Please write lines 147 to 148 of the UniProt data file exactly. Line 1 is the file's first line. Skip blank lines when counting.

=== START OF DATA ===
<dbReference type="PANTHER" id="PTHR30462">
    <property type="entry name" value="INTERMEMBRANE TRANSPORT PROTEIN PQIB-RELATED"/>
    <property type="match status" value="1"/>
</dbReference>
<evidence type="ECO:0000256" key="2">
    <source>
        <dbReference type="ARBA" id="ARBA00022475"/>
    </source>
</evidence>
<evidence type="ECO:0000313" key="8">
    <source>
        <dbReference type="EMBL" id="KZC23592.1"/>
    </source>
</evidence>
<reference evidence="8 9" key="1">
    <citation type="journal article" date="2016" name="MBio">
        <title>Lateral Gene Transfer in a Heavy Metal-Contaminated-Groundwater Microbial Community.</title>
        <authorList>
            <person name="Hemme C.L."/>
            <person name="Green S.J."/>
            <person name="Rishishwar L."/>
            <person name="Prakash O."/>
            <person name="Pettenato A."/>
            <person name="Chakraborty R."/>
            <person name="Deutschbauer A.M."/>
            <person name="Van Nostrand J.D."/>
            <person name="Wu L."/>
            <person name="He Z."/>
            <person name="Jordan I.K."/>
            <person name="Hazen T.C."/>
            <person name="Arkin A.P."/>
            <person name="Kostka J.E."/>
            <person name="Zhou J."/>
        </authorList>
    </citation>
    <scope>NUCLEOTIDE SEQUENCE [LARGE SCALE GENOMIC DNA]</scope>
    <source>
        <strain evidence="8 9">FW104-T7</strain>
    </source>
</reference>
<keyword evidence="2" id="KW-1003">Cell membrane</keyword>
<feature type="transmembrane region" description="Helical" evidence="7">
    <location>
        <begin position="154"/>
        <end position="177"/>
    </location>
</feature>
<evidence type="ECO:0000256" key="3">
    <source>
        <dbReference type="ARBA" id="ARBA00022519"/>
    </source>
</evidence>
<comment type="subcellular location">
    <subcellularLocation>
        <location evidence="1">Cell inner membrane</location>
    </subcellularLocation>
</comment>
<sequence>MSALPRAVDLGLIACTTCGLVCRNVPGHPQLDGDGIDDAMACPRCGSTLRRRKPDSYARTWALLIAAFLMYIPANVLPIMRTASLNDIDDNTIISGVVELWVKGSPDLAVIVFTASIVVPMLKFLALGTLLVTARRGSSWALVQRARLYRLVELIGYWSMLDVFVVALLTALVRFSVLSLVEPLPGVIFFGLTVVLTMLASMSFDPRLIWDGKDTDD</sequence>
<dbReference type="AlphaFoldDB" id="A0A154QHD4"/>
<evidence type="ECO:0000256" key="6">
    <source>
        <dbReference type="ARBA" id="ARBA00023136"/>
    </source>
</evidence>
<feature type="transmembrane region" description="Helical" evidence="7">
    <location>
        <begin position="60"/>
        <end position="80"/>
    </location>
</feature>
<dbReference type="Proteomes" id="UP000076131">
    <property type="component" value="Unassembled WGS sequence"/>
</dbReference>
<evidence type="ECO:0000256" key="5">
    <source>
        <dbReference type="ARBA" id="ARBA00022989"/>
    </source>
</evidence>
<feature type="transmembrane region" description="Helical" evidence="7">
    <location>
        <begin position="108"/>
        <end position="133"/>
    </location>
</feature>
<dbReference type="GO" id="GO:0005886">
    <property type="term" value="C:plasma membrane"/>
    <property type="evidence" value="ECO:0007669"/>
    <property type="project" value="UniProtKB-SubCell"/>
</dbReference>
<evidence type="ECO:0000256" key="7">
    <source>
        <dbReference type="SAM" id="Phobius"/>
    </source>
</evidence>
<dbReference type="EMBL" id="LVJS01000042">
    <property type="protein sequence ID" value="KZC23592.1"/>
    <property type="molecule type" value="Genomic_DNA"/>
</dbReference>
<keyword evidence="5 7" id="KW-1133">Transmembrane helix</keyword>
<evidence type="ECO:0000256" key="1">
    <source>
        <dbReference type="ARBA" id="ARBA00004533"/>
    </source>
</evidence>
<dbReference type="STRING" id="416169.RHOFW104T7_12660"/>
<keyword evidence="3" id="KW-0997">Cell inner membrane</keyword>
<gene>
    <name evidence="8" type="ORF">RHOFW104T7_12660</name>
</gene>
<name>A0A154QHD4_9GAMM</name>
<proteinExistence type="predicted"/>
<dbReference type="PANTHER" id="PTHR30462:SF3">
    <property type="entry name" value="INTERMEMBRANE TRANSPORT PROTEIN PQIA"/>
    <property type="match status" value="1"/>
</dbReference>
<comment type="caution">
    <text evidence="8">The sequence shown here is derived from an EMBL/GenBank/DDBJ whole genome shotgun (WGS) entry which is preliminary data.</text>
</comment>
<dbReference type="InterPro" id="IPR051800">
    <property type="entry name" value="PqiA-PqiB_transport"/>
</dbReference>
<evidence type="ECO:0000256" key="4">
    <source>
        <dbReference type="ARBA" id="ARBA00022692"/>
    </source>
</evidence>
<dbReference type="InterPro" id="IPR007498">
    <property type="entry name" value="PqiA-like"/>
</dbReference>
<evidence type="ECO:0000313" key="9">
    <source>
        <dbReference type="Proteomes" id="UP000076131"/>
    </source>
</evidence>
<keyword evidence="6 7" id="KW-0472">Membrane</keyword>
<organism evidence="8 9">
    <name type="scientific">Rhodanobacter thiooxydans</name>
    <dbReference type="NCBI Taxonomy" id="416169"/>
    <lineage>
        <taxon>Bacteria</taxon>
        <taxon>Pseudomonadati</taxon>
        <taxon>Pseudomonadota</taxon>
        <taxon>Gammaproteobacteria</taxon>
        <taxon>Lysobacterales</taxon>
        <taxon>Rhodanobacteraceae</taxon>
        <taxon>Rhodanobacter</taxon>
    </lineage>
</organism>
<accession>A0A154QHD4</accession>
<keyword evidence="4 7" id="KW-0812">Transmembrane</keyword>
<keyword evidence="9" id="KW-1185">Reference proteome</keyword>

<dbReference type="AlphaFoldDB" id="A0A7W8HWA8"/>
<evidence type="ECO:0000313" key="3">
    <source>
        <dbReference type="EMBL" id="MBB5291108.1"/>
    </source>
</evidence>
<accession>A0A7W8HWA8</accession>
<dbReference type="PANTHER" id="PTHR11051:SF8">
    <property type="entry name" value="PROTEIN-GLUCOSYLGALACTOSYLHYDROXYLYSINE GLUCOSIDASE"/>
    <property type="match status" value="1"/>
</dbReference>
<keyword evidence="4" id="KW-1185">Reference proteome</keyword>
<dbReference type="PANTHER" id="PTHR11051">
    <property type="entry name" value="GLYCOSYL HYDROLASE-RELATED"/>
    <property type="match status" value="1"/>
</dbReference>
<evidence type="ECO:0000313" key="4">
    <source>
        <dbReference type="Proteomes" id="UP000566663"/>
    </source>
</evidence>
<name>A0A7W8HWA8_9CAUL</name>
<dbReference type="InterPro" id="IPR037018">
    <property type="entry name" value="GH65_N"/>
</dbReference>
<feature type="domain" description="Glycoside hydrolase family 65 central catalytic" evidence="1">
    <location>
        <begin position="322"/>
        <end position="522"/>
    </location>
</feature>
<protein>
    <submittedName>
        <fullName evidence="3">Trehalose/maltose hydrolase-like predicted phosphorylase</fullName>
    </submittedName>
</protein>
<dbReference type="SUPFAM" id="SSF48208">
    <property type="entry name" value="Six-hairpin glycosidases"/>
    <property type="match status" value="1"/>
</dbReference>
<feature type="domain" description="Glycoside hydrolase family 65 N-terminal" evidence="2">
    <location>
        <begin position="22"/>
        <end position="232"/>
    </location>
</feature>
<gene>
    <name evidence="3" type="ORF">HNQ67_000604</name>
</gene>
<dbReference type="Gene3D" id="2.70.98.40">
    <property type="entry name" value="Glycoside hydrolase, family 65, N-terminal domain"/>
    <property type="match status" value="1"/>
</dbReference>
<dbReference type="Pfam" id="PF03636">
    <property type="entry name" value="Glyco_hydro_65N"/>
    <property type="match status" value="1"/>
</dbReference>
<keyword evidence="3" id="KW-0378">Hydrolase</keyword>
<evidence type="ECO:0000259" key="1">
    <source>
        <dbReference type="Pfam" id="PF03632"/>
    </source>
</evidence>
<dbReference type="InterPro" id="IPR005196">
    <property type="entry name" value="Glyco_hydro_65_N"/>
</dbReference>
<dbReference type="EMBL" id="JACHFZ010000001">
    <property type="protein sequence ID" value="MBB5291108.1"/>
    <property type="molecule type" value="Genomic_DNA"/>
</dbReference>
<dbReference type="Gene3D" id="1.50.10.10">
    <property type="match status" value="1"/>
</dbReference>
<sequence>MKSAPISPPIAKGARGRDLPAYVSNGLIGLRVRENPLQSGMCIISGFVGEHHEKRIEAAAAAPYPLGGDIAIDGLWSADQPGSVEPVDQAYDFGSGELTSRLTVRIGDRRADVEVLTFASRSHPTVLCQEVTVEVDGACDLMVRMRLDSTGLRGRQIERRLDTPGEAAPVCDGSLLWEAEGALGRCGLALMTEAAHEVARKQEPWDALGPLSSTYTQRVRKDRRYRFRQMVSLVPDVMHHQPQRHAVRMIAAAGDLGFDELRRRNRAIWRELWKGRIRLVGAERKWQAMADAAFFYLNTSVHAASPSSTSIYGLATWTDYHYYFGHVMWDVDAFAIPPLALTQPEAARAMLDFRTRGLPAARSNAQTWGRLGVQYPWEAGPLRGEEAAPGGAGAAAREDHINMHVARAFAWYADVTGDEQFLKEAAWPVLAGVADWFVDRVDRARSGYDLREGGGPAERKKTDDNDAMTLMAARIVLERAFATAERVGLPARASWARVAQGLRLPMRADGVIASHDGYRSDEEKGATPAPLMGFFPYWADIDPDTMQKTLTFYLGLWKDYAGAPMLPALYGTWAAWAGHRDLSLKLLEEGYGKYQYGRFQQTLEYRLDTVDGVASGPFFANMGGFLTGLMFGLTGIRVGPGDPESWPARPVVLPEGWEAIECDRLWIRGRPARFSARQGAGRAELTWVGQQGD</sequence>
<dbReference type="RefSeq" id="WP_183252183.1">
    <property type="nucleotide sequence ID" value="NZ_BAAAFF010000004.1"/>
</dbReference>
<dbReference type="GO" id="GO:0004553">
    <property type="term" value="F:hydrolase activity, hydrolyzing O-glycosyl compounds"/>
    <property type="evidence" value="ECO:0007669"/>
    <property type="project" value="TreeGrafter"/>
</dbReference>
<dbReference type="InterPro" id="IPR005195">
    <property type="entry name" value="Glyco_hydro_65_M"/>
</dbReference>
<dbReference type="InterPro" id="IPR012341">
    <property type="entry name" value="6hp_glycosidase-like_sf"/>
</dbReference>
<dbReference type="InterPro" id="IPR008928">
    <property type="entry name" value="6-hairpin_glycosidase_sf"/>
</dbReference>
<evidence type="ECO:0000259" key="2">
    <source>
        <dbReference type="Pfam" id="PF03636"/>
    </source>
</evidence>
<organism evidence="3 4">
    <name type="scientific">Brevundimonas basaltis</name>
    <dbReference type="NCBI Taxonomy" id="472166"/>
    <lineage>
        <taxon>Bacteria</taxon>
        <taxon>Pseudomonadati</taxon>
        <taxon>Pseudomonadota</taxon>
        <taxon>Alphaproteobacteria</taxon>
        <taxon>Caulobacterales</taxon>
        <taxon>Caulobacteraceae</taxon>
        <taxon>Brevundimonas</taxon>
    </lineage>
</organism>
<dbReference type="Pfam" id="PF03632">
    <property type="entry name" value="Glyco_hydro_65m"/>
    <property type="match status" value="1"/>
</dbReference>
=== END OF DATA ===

    </lineage>
</organism>